Myths Surrounding Pregnancy

Reviewed on : 24 April 2016

Since time immemorial many beliefs have developed around the subject of pregnancy. While not all of them are incorrect, some myths can become the cause of unnecessary worry for the expecting mother and the family. Though experts have confirmed or disproved many of these, it is impossible to confirm or deny many others. Women would be well advised not to blindly believe what others say because not all pregnancies are alike; in fact, each pregnancy is unique in its own way.

Consume extra food for two ?

Many believe that pregnant women need to consume double the amount of what they usually ate before they became pregnant as they are now eating for two. According to the American Congress of Obstetricians and Gynecologists (ACOG), a pregnant woman only needs to consume 300 extra calories a day for the safe growth of the baby. This is quite a small amount and can be achieved through a glass of milk and some bread. In fact women who are overweight should not gain as much weight as a normal woman during the course of their pregnancy. Overeating can lead to excess weight gain.

If a woman has been previously pregnant then she is likely to put on more weight during the next pregnancy. Experts have also stated that the chances of C-section or difficult vaginal birth increase if the woman has gained more than 22.5 kg (or 50 lbs). Studies have also shown that the babies who are overgrown at birth also have a higher probability of being obese when they grow up.

Avoid sex and orgasm ?

Some believe that the expecting mother should not have sex until she has delivered the baby. Contrary to the popular belief, pregnant women can have sex as the mere physical act of sex does not harm the foetus as it is surrounded by the protective amniotic sac and the uterine muscles which are quite strong. The cervix is sealed through a thick mucus plug. What the women need to think about is the possibility of getting a sexually transmitted disease like HIV, chlamydia, genital warts or herpes, which can be transmitted to the baby.

It is also hypothesized by some that an orgasm can lead to miscarriage. This is completely untrue in the case of a normal low risk pregnancy. To be on the safer side, the women who intend to go for intercourse should consult their doctors to make sure theirs is a normal pregnancy. The doctor can warn them against signs of preterm labour, miscarriage or unexplained vaginal bleeding during pregnancy.

Do not travel by air when Pregnant ?

May believe that the pregnant women should not travel by air as it can increase the chances of complications. Some also state that the radiations from the X-ray machines at the airports can cause damage to the baby. This is not completely true. Experts have stated that the minor amount of radiation that the mother is exposed to during airport scans and the flight are unable to penetrate to the baby. Thus, the chances of fetal exposure are unlikely.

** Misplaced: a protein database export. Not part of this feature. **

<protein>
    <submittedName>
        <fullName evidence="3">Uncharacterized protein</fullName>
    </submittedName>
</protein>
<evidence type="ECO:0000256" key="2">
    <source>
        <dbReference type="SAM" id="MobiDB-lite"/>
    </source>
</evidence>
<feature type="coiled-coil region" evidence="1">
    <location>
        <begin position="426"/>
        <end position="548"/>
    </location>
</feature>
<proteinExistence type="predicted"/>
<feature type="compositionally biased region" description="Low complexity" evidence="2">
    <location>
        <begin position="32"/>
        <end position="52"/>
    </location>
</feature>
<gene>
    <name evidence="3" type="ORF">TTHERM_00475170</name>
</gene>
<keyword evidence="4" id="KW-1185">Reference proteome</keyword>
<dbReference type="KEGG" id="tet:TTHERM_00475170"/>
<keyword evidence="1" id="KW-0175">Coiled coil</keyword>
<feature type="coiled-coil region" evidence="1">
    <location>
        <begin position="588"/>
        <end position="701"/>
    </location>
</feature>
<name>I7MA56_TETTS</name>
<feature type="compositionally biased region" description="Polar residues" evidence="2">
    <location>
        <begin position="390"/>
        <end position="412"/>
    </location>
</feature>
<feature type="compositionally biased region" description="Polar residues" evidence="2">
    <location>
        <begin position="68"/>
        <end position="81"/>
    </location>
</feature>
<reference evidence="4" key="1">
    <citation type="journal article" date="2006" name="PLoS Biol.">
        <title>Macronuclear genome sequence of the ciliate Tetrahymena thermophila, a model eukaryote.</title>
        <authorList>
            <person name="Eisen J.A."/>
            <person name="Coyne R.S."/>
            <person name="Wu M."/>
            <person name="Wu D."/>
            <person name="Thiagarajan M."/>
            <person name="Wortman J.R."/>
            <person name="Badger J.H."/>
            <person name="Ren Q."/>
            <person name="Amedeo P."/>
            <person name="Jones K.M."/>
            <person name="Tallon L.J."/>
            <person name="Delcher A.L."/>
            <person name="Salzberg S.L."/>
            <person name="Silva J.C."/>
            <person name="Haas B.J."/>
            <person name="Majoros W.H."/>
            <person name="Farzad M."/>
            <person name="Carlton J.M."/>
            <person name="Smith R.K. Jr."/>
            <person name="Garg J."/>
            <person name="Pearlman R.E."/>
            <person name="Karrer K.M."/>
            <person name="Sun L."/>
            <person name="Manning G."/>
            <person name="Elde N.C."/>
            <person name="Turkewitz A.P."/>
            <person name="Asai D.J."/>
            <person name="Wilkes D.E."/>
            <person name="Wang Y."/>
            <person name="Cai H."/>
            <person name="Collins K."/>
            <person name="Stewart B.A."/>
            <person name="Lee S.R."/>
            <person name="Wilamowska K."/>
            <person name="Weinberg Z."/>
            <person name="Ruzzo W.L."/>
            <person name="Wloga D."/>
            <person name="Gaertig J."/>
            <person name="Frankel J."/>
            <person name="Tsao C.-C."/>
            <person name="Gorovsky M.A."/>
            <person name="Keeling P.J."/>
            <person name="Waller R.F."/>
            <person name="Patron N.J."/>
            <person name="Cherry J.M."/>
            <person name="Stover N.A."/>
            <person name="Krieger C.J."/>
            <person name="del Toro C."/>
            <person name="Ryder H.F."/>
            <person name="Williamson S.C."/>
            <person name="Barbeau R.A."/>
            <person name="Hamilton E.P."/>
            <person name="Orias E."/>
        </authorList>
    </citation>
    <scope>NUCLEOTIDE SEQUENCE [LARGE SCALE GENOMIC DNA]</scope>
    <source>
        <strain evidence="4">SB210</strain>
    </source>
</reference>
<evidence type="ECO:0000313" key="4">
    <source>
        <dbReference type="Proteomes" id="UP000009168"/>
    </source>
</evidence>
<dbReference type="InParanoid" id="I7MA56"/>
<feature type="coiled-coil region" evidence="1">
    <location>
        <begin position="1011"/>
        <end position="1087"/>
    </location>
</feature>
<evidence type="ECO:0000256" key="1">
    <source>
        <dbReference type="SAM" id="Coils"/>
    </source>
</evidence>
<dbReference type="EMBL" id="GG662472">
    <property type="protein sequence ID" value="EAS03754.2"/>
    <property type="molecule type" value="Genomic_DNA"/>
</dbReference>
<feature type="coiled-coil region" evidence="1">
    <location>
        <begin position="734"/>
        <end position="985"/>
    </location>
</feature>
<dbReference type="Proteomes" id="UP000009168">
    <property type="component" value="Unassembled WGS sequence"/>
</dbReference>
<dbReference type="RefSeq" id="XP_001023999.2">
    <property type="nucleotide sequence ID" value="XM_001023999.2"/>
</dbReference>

The National Institute for Standards and Technology and the Johns Hopkins University Applied Physics Laboratory have suggested that if the mother does not want to go through the X-ray machine, she can opt for a physical search. They also reassure the women that the level of radiation from the machines is harmless.

Though, it is quite safe for normal low risk pregnant women to travel by air, the moms-to-be who have coexisting lung or cardiac problems during pregnancy should not fly. Their problems might get worse when they are high up above the ground. Consulting the doctor before travelling is the best option.

Avoid the Flu Shot ?

There are some myths around getting vaccinated and some believe that getting vaccinated can give their baby the flu while others believe that the preservatives in the vaccine might harm the baby. The truth is that vaccination is often essential. The jab will not transfer the flu to the baby. There is no evidence supporting the theory that the flu vaccine harms the foetus. The women who avoid flu shots because of the preservatives can opt for a thimerosal-free flu shot. The nasal spray vaccine should be avoided but the shot is completely safe.

It is known that pregnancy changes the capabilities of a woman’s immune system, as well as the heart and lungs. This can make the pregnant women more susceptible to the flu. The risk of getting extremely sick for women increases if they get the flu while they are pregnant.

Don’t Eat Fish ?

This myth is only partly true. The expecting mothers only need to be careful about the fish that have high mercury content. These include swordfish, shark, tilefish and king mackerel. According to ACOG, pregnant women should avoid eating fish in the raw form like sushi or sashimi. The chances of the fish having parasites or bacteria increase when it is not cooked and this can lead to an infection in the mother.

Consumption of two servings of fish per week can be safe for both the mother and the baby. Coldwater fish contains lots of omega-3 fatty acids that are known to help in the development of the brain and vision. Salmon, shrimp and canned light tuna are safe for consumption during pregnancy.

Say No to Caffeine ?

There is no evidence that supports a link between caffeine and preterm birth. Experts have stated that if the consumption of coffee is limited to one 12-ounce cup a day, no evidence has shown that the women might face miscarriage or low birth weight.

Don’t use Hair Dyes ?

The chemicals present in hair dyes are only absorbed in minimal amounts by the skin and are not harmful to the baby. However, the strong smell of the dyes can make a pregnant woman nauseous.

Boy or Girl ?

Previously, it was believed that if the pregnant woman carries high, she will have a girl and if she carries low, it is a boy. There is no evidence to suggest this myth to be true

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